Pentagon tortures terror suspects: U.S. Senate

A U.S. Senate investigation has found that the Pentagon used abusive interrogation methods against terror suspects, despite warnings by military lawyers that such tactics were cruel and illegal. An Armed Services Committee hearing said prisoners at Guanta

On Monday, the U.S. Senate Armed Services Committee held a meeting on why terror suspects in U.S. custody are often  tortured, and who is behind it.

They say top Pentagon officials planned to use torture as part of the war on terror.

“The truth is that senior officials in the U.S. government sought information on aggressive techniques, twisted the law to create the appearance of their legality, and authorised their use against detainees,” said Senator Carl Levin, Chairman of the Armed Services Committee.

And this is not the only blow to President Bush's stand against terror.

The U.S. Supreme Court branded the Bush policy of holding the so-called non-combatant detainees ‘unconstitutional’. Last week it upheld the rights of detainees in Guantanamo Bay saying they have the right to challenge their detention in the civil courts.

The evidence against terror detainees is often extracted by aggressive interrogation techniques or torture. Therefore, it will simply not stand in a civil court.

The government's handling of detainees is also likely to be a major focus in the upcoming presidential election.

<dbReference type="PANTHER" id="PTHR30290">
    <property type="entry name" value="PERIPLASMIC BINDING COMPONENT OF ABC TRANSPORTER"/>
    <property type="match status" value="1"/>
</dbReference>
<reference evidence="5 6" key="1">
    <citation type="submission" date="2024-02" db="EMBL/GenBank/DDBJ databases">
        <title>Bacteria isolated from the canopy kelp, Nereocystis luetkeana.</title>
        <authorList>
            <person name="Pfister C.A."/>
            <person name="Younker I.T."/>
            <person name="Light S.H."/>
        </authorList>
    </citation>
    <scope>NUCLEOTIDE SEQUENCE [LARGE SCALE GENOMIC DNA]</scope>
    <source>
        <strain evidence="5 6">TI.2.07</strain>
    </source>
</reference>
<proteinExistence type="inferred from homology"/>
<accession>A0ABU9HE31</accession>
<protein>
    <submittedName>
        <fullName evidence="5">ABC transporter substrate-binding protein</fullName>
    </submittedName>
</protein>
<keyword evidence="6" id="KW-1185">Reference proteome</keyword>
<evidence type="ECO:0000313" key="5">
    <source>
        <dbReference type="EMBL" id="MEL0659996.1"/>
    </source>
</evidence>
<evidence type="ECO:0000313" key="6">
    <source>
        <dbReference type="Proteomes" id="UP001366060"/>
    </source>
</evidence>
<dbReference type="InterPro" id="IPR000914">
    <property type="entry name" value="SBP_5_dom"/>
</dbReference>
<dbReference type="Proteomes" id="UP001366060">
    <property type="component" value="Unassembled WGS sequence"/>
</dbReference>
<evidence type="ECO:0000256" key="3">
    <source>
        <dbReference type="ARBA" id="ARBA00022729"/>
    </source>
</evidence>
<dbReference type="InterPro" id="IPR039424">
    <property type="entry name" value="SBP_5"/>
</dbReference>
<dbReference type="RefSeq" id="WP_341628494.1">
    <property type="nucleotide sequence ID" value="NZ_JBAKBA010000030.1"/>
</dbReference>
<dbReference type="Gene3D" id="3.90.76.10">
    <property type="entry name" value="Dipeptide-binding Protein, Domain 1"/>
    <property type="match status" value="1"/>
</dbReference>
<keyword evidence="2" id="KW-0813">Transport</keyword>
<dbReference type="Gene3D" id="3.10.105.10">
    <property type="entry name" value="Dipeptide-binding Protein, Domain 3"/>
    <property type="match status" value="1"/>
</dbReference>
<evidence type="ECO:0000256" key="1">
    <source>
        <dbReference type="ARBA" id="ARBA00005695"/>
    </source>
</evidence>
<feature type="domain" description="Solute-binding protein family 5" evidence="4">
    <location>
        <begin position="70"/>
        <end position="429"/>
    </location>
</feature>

Human rights activists say after a new President is elected, Guantanamo must be shut down and the war on terror handled differently.

“I think George W. Bush is a flip-flopper. Just like John McCain. He could have shut Guantanamo down, but he hasn’t. And that makes him a flip-flopper,” said Laurena Schmidt, human rights activist.

According to experts, the next American president will have to take a tough stance on how to handle terror suspects, even if Guantanamo is shut down.

Both presidential candidates – Obama and McCain – have vowed to do so.

But they have opposite opinions when it comes to the Supreme Court's ruling on more rights for detainees.

Democratic candidate Barack Obama praised the Supreme Court's decision, while John McCain, who had experienced torture in a North Vietnamese prison camp, called the Supreme Court's ruling “the worst decision” in American history.